Now consider how all this can play out in the currently confused market for Chinese manufactured medical supplies. Now that the U.S. FDA has approved the sale of NIOSH certified masks to healthcare providers, interest in importing NIOSH certified masks from China is intense. The basic facts regarding NIOSH certified masks are as follows:

1. Chinese-made NIOSH masks are not certified in China because they are not a “medical device”.

2. Chinese-made masks can be imported into the U.S. as NIOSH masks.

3. Chinese-made NIOSH mask can be sold for use by HCP (Health Care Personnel) in the U.S. under the TEMPORARY FDA letter rule.

So in principle, China’s new Order should not restrict exporting the following from China:

a. NIOSH certified “industrial safety masks”. It is important to keep clear that NIOSH is a work place safety certification; it is not a medical device certification. This is why the FDA has been reluctant to treat NIOSH and related foreign certifications as the equivalent of a medical certification. As we have seen, the FDA letter is a source of substantial confusion on the certification issue.

b. “Surgical masks”, since most of these are nothing more than clothing not requiring medical registration in many countries, especially if not for hospital use.

c. “Surgical gowns”, since most of these are nothing more than clothing not requiring medical registration in many countries, especially if not for hospital use.

d. “Surgical gloves”, since most of these are nothing more than clothing  not requiring medical registration in many countries, especially if not for hospital use.

e. Gauze and bandages and other “medical supplies” that have a medical use but that are not a “device” requiring registration in many countries, especially if not for hospital use.

But is this how PRC customs officials will interpret this new Order? Or will they look at the export documentation and see the term “surgical” or “medical” and decide on their own that certification is required? They should not do this, since China in general wants to export. But the answer is unclear and China’s desire to keep these products in China for its own citizens and/or to wield them for geopolitical purposes only adds to the potential confusion.

Making things even more complicated for buyers of coronavirus related medical products is that PRC customs officials at one Chinese port may make one decision and PRC customs officials at a different Chinese port may make the exact opposite decision. At the least, this risk suggests you should exercise care in how your products from China are identified and labeled.  For example, there is no reason to use the term “surgical” or “protective” if that is not required. But at the same time, you need to be cognizant of the import labeling and identification requirements of the country to which your medical products from China will be going.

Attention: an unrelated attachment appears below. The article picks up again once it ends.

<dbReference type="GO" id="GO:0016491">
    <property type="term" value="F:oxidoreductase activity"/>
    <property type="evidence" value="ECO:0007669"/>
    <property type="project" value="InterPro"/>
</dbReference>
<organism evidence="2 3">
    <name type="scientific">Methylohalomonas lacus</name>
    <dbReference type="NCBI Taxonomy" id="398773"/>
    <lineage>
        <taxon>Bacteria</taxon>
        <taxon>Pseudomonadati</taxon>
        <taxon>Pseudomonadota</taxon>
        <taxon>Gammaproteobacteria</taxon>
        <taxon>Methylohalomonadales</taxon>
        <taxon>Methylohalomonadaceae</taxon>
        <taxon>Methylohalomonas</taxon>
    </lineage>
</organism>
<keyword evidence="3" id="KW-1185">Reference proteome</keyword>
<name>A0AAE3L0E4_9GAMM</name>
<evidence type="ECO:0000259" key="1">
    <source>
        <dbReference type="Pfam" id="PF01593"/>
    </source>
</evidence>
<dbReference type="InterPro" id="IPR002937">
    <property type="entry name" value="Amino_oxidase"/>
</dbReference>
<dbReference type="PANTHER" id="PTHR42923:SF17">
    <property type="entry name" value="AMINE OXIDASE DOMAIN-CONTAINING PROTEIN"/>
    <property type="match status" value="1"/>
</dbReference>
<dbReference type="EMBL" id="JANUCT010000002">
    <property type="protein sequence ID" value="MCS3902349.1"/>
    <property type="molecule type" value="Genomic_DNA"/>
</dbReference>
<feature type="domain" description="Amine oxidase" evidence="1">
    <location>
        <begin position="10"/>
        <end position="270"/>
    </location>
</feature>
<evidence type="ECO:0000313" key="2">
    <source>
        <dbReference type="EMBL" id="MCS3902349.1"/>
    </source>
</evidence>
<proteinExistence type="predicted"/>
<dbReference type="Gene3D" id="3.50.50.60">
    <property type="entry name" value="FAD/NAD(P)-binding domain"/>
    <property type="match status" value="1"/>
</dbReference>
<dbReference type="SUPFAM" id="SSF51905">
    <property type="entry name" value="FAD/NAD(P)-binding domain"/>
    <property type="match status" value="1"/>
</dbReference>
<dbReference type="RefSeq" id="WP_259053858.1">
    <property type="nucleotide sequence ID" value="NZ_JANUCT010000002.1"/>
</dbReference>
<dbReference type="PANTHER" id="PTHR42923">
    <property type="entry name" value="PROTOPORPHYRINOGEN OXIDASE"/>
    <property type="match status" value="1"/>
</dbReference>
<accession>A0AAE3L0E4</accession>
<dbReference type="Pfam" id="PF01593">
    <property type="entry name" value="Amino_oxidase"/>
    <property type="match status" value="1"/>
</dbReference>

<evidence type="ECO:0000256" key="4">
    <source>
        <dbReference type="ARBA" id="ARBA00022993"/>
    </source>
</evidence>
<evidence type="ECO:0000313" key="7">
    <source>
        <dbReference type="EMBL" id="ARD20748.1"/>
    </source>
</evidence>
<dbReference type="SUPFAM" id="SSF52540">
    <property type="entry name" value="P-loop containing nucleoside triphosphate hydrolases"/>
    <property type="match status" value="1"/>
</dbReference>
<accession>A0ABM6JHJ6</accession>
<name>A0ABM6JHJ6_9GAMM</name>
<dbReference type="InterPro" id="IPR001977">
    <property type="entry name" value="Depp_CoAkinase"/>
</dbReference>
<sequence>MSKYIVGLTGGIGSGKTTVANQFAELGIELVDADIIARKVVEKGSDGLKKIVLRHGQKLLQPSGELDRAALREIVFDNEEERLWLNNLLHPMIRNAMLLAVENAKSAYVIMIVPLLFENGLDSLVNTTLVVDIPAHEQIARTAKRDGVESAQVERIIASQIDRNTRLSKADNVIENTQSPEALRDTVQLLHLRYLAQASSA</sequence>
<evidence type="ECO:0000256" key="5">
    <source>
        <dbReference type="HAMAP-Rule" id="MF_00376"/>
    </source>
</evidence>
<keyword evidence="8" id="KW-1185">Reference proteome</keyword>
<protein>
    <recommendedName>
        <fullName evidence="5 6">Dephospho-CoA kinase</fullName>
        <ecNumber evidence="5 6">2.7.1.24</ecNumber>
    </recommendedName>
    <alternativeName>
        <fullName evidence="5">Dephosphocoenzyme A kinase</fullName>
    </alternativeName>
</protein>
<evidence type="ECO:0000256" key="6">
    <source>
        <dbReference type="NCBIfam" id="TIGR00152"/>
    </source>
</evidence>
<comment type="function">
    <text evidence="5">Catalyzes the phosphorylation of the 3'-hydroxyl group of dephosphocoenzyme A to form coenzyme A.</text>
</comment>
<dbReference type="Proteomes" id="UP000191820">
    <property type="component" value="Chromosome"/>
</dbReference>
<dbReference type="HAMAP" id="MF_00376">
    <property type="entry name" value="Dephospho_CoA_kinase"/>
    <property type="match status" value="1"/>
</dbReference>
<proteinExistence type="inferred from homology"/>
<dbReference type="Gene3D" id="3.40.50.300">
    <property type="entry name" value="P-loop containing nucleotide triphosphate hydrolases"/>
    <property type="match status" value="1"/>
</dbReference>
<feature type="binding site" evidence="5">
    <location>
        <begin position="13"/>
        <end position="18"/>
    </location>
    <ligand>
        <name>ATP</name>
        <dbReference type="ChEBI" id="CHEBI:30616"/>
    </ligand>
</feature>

To add even more confusion, there are bandages registered with the U.S. FDA when they move beyond simple gauze.  But these bandages are not for sale in China and they are not registered in China. In the coronavirus sector, consider this example: take a proprietary U.S. designed ventilator that is made in China. It is not registered in China because it is not sold in China. The ONLY buyer of this ventilator is the U.S. importer. Will that ventilator now be blocked from leaving China? Per China’s new Order the answer is yes, but this makes no sense at all. But those of us who have been dealing with Chinese government officials for decades know that what is written pretty much always takes precedence over what makes sense. Chinese government officials are given almost no discretion so as to be sure to follow all orders from Beijing and so as to reduce corruption. A Chinese customs official that allows this hypothetical ventilator to leave China will incur far more personal risk than a Chinese customs official that blocks it from leaving.  How about a U.S. designed thermometer? Same for other U.S. proprietary devices that might fall within this Order or a future, expanded Order. China as factory to the world then becomes a big problem.

So much that arises from this new order is unclear. The above are just a few of the more central issues. Our lawyers are furiously working to try to get clarity on the new Order from Chinese government officials who, for the most part are saying they too do not know the answers. Most likely answers to what this Order really means will come the way answers to China’s new laws usually come: via what actually happens in real life. But this will probably take weeks and in the meantime more will become infected and more will die.

China’s message with this Order is clear. It cares more about its reputation than about human lives outside China. Our message should also be clear. Anyone looking to buy medical products from China, be it PPE or testing kits or thermometers or whatever must do their research and plan and contract carefully. Importing from China will not be easy or simple and it is not for the faint of heart.